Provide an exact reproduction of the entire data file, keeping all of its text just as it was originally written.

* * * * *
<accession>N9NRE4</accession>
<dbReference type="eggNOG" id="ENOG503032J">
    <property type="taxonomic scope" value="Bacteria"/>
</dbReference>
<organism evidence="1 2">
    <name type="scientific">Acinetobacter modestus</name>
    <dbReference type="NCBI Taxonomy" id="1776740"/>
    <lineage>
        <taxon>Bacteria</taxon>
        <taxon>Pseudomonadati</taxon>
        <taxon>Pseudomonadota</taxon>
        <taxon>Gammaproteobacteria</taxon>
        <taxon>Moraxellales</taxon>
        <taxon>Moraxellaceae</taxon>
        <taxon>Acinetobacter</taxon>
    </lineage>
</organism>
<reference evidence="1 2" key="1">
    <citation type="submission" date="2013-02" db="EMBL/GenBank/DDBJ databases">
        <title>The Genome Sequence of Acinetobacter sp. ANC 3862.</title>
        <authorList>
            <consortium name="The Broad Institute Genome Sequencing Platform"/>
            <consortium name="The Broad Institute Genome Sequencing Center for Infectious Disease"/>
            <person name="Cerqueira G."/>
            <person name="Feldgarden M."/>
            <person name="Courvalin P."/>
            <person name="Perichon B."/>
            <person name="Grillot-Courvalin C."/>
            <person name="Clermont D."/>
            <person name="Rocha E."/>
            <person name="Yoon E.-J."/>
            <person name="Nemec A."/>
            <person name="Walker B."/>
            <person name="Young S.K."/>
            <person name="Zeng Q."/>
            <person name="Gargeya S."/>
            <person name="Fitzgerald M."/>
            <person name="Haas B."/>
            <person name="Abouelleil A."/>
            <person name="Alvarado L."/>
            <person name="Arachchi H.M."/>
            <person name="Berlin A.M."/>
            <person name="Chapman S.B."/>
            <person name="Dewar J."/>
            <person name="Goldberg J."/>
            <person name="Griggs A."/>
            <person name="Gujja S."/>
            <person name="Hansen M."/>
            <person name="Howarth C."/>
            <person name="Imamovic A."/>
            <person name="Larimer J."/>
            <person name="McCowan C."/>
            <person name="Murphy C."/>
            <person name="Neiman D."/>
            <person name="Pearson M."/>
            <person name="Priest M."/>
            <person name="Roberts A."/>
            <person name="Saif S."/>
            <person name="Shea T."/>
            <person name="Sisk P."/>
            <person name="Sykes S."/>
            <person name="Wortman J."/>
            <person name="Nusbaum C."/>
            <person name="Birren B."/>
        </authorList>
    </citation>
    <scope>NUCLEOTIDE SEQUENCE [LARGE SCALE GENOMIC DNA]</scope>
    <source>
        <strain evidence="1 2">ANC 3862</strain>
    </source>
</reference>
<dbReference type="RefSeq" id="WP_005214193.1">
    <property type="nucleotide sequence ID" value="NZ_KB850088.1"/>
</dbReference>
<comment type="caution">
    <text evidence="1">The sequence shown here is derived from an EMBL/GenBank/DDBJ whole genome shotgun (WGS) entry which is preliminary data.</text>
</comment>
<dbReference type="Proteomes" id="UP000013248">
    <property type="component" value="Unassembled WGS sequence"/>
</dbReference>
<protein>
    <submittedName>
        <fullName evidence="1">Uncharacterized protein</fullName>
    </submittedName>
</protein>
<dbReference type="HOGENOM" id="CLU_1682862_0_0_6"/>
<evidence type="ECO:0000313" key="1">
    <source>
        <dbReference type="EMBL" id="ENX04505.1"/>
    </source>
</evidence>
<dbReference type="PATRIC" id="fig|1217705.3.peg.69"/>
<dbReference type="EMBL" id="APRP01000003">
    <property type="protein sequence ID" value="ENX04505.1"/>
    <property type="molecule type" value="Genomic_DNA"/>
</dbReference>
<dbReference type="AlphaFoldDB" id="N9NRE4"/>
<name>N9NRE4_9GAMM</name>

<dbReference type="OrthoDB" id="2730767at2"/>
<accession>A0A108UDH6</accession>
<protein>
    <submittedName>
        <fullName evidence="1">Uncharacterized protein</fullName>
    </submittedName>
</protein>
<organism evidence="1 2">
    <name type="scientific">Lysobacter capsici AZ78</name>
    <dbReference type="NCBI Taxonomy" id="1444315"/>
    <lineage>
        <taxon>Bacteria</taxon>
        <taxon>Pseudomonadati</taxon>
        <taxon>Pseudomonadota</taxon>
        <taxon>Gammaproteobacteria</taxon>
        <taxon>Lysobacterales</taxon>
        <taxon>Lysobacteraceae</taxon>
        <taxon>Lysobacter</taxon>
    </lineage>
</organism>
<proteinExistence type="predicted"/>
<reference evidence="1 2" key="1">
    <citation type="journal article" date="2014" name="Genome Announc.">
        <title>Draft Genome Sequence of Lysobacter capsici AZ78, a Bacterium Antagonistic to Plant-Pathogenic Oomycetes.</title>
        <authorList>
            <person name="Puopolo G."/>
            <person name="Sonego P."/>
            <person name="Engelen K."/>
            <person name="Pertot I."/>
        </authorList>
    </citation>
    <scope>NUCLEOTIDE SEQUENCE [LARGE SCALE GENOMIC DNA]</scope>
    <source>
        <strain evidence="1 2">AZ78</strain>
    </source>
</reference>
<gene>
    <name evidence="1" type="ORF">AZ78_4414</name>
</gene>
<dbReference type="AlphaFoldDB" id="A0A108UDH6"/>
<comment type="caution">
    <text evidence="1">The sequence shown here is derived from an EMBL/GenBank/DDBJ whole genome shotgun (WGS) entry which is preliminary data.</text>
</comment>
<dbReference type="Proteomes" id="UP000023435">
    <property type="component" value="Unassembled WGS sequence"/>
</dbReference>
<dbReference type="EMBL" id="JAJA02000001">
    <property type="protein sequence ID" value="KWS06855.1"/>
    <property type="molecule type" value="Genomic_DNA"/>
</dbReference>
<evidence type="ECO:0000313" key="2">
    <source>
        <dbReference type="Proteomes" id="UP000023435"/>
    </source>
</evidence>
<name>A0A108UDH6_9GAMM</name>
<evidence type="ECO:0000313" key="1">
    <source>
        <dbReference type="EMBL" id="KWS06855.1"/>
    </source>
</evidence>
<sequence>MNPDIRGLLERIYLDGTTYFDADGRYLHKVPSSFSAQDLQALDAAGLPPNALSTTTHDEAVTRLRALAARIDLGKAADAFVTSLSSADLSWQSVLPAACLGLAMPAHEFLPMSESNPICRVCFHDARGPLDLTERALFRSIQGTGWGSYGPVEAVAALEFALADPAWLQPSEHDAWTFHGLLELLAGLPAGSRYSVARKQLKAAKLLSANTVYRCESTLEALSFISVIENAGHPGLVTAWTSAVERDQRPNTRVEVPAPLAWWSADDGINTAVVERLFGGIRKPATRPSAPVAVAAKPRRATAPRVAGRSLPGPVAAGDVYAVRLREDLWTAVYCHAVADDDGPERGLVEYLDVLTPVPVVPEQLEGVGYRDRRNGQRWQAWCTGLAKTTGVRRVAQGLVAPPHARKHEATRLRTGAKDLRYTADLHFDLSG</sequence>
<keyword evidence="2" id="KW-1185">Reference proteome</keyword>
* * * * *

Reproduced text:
<accession>N9NRE4</accession>
<dbReference type="eggNOG" id="ENOG503032J">
    <property type="taxonomic scope" value="Bacteria"/>
</dbReference>
<organism evidence="1 2">
    <name type="scientific">Acinetobacter modestus</name>
    <dbReference type="NCBI Taxonomy" id="1776740"/>
    <lineage>
        <taxon>Bacteria</taxon>
        <taxon>Pseudomonadati</taxon>
        <taxon>Pseudomonadota</taxon>
        <taxon>Gammaproteobacteria</taxon>
        <taxon>Moraxellales</taxon>
        <taxon>Moraxellaceae</taxon>
        <taxon>Acinetobacter</taxon>
    </lineage>
</organism>
<reference evidence="1 2" key="1">
    <citation type="submission" date="2013-02" db="EMBL/GenBank/DDBJ databases">
        <title>The Genome Sequence of Acinetobacter sp. ANC 3862.</title>
        <authorList>
            <consortium name="The Broad Institute Genome Sequencing Platform"/>
            <consortium name="The Broad Institute Genome Sequencing Center for Infectious Disease"/>
            <person name="Cerqueira G."/>
            <person name="Feldgarden M."/>
            <person name="Courvalin P."/>
            <person name="Perichon B."/>
            <person name="Grillot-Courvalin C."/>
            <person name="Clermont D."/>
            <person name="Rocha E."/>
            <person name="Yoon E.-J."/>
            <person name="Nemec A."/>
            <person name="Walker B."/>
            <person name="Young S.K."/>
            <person name="Zeng Q."/>
            <person name="Gargeya S."/>
            <person name="Fitzgerald M."/>
            <person name="Haas B."/>
            <person name="Abouelleil A."/>
            <person name="Alvarado L."/>
            <person name="Arachchi H.M."/>
            <person name="Berlin A.M."/>
            <person name="Chapman S.B."/>
            <person name="Dewar J."/>
            <person name="Goldberg J."/>
            <person name="Griggs A."/>
            <person name="Gujja S."/>
            <person name="Hansen M."/>
            <person name="Howarth C."/>
            <person name="Imamovic A."/>
            <person name="Larimer J."/>
            <person name="McCowan C."/>
            <person name="Murphy C."/>
            <person name="Neiman D."/>
            <person name="Pearson M."/>
            <person name="Priest M."/>
            <person name="Roberts A."/>
            <person name="Saif S."/>
            <person name="Shea T."/>
            <person name="Sisk P."/>
            <person name="Sykes S."/>
            <person name="Wortman J."/>
            <person name="Nusbaum C."/>
            <person name="Birren B."/>
        </authorList>
    </citation>
    <scope>NUCLEOTIDE SEQUENCE [LARGE SCALE GENOMIC DNA]</scope>
    <source>
        <strain evidence="1 2">ANC 3862</strain>
    </source>
</reference>
<dbReference type="RefSeq" id="WP_005214193.1">
    <property type="nucleotide sequence ID" value="NZ_KB850088.1"/>
</dbReference>
<comment type="caution">
    <text evidence="1">The sequence shown here is derived from an EMBL/GenBank/DDBJ whole genome shotgun (WGS) entry which is preliminary data.</text>
</comment>
<dbReference type="Proteomes" id="UP000013248">
    <property type="component" value="Unassembled WGS sequence"/>
</dbReference>
<protein>
    <submittedName>
        <fullName evidence="1">Uncharacterized protein</fullName>
    </submittedName>
</protein>
<dbReference type="HOGENOM" id="CLU_1682862_0_0_6"/>
<evidence type="ECO:0000313" key="1">
    <source>
        <dbReference type="EMBL" id="ENX04505.1"/>
    </source>
</evidence>
<dbReference type="PATRIC" id="fig|1217705.3.peg.69"/>
<dbReference type="EMBL" id="APRP01000003">
    <property type="protein sequence ID" value="ENX04505.1"/>
    <property type="molecule type" value="Genomic_DNA"/>
</dbReference>
<dbReference type="AlphaFoldDB" id="N9NRE4"/>
<name>N9NRE4_9GAMM</name>

<dbReference type="OrthoDB" id="2730767at2"/>
<accession>A0A108UDH6</accession>
<protein>
    <submittedName>
        <fullName evidence="1">Uncharacterized protein</fullName>
    </submittedName>
</protein>
<organism evidence="1 2">
    <name type="scientific">Lysobacter capsici AZ78</name>
    <dbReference type="NCBI Taxonomy" id="1444315"/>
    <lineage>
        <taxon>Bacteria</taxon>
        <taxon>Pseudomonadati</taxon>
        <taxon>Pseudomonadota</taxon>
        <taxon>Gammaproteobacteria</taxon>
        <taxon>Lysobacterales</taxon>
        <taxon>Lysobacteraceae</taxon>
        <taxon>Lysobacter</taxon>
    </lineage>
</organism>
<proteinExistence type="predicted"/>
<reference evidence="1 2" key="1">
    <citation type="journal article" date="2014" name="Genome Announc.">
        <title>Draft Genome Sequence of Lysobacter capsici AZ78, a Bacterium Antagonistic to Plant-Pathogenic Oomycetes.</title>
        <authorList>
            <person name="Puopolo G."/>
            <person name="Sonego P."/>
            <person name="Engelen K."/>
            <person name="Pertot I."/>
        </authorList>
    </citation>
    <scope>NUCLEOTIDE SEQUENCE [LARGE SCALE GENOMIC DNA]</scope>
    <source>
        <strain evidence="1 2">AZ78</strain>
    </source>
</reference>
<gene>
    <name evidence="1" type="ORF">AZ78_4414</name>
</gene>
<dbReference type="AlphaFoldDB" id="A0A108UDH6"/>
<comment type="caution">
    <text evidence="1">The sequence shown here is derived from an EMBL/GenBank/DDBJ whole genome shotgun (WGS) entry which is preliminary data.</text>
</comment>
<dbReference type="Proteomes" id="UP000023435">
    <property type="component" value="Unassembled WGS sequence"/>
</dbReference>
<dbReference type="EMBL" id="JAJA02000001">
    <property type="protein sequence ID" value="KWS06855.1"/>
    <property type="molecule type" value="Genomic_DNA"/>
</dbReference>
<evidence type="ECO:0000313" key="2">
    <source>
        <dbReference type="Proteomes" id="UP000023435"/>
    </source>
</evidence>
<name>A0A108UDH6_9GAMM</name>
<evidence type="ECO:0000313" key="1">
    <source>
        <dbReference type="EMBL" id="KWS06855.1"/>
    </source>
</evidence>
<sequence>MNPDIRGLLERIYLDGTTYFDADGRYLHKVPSSFSAQDLQALDAAGLPPNALSTTTHDEAVTRLRALAARIDLGKAADAFVTSLSSADLSWQSVLPAACLGLAMPAHEFLPMSESNPICRVCFHDARGPLDLTERALFRSIQGTGWGSYGPVEAVAALEFALADPAWLQPSEHDAWTFHGLLELLAGLPAGSRYSVARKQLKAAKLLSANTVYRCESTLEALSFISVIENAGHPGLVTAWTSAVERDQRPNTRVEVPAPLAWWSADDGINTAVVERLFGGIRKPATRPSAPVAVAAKPRRATAPRVAGRSLPGPVAAGDVYAVRLREDLWTAVYCHAVADDDGPERGLVEYLDVLTPVPVVPEQLEGVGYRDRRNGQRWQAWCTGLAKTTGVRRVAQGLVAPPHARKHEATRLRTGAKDLRYTADLHFDLSG</sequence>
<keyword evidence="2" id="KW-1185">Reference proteome</keyword>